On the authority of the future emperor Vespasian, as part of the ongoing expansion of the Roman presence in Britain, the Second Legion Augusta invaded Somerset from the south-east in AD 47. The county remained part of the Roman Empire until around AD 409, when the Roman occupation of Britain came to an end. A variety of Roman remains have been found, including Pagans Hill Roman Temple in Chew Stoke, Low Ham Roman Villa and the Roman Baths that gave their name to the city of Bath.
After the Romans left, Somerset and the coastal counties were ‘invaded’ by Anglo-Saxon peoples and by AD 600 they had established control over much of what is now England.
But Somerset was still in aboriginal hands and held back the Saxon advance into the far south-west for some considerable time. But, by the early eighth century King Ine of Wessex had pushed the boundaries of the West Saxon kingdom far enough west to include and hold Somerset. The Saxon royal palace in Cheddar was used several times in the 10th century to host the Witenagemot.
After the Norman Conquest, the county was divided into 700 fiefs, and large areas were owned by the crown, with fortifications such as Dunster Castle used for control and defence.
Somerset contains HMP Shepton Mallet, England’s oldest prison still in use, which opened in 1610. In the English Civil War Somerset was largely Parliamentarian, with key engagements being the Siege of Taunton and the Battle of Langport.
In 1685 the Monmouth Rebellion was played out in Somerset and neighbouring Dorset. The rebels landed at Lyme Regis and travelled north, hoping to capture Bristol and Bath, but they were defeated in the Battle of Sedgemoor at Westonzoyland, the last pitched battle fought in England.
Arthur Wellesley took his title, Duke of Wellington from the town of Wellington. He is commemorated by a large obelisk, known as the Wellington Monument.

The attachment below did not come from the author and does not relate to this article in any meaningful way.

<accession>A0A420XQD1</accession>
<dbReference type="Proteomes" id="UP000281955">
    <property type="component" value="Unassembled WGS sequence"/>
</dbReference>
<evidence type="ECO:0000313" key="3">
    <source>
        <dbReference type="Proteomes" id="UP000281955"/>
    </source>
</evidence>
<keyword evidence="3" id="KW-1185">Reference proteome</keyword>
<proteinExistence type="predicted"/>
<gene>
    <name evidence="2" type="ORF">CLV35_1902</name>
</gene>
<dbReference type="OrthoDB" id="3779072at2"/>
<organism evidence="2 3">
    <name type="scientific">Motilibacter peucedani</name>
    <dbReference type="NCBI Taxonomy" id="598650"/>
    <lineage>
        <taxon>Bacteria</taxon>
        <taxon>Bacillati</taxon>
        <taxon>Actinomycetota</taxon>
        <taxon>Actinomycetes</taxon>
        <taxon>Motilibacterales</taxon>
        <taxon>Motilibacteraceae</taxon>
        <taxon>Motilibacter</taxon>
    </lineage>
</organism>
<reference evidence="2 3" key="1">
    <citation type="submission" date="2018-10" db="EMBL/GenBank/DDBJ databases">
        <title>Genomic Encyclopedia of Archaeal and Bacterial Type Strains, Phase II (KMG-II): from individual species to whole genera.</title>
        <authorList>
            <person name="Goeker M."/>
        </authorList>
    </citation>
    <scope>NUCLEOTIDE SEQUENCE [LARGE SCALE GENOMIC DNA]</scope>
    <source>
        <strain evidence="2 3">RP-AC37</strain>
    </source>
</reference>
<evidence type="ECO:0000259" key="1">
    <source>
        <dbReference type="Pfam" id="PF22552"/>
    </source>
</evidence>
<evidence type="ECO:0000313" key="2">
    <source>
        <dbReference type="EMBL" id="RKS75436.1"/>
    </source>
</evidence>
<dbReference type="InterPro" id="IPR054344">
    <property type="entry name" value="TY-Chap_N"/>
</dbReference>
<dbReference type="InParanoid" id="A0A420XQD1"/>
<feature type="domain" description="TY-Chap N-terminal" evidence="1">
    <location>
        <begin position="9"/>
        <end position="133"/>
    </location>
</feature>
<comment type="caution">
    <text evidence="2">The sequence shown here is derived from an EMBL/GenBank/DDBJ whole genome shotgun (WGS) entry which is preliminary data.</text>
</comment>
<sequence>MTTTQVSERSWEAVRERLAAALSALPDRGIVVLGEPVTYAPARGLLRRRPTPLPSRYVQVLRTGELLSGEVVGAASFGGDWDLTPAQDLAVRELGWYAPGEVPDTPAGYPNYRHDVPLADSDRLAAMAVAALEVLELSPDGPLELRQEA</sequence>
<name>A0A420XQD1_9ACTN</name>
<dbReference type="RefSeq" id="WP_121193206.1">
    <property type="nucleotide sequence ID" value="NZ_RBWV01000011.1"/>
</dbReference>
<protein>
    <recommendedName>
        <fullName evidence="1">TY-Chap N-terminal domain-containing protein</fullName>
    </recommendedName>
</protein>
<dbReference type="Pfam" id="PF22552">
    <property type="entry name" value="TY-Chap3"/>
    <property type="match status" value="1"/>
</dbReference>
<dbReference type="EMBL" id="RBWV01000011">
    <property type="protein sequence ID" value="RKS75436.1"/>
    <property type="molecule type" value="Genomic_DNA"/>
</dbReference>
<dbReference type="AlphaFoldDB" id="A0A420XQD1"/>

The Industrial Revolution in the Midlands and Northern England spelled the end for most of Somerset’s cottage industries.
Farming continued to flourish, however, and the Bath and West of England Society for the Encouragement of Agriculture, Arts, Manufactures and Commerce was founded in 1777 to improve farming methods.
Despite this, 20 years later John Billingsley conducted a survey of the county’s agriculture in 1795 and found that agricultural methods could still be improved.
The Somerset Coalfield reached its peak production by the 1920’s, though all the pits have since been closed and most of the surface buildings removed. Apart from a winding wheel outside Radstock Museum, little evidence of their former existence remains. Further west, the Brendon Hills were mined for iron ore in the late 19th century; this was taken by rail to Watchet Harbour for shipment to the furnaces at Ebbw Vale.
Many Somerset soldiers died during the First World War, with the Somerset Light Infantry suffering nearly 5,000 casualties. War memorials were put up in most of the county’s towns and villages; only nine, described as the Thankful Villages, had none of their residents killed.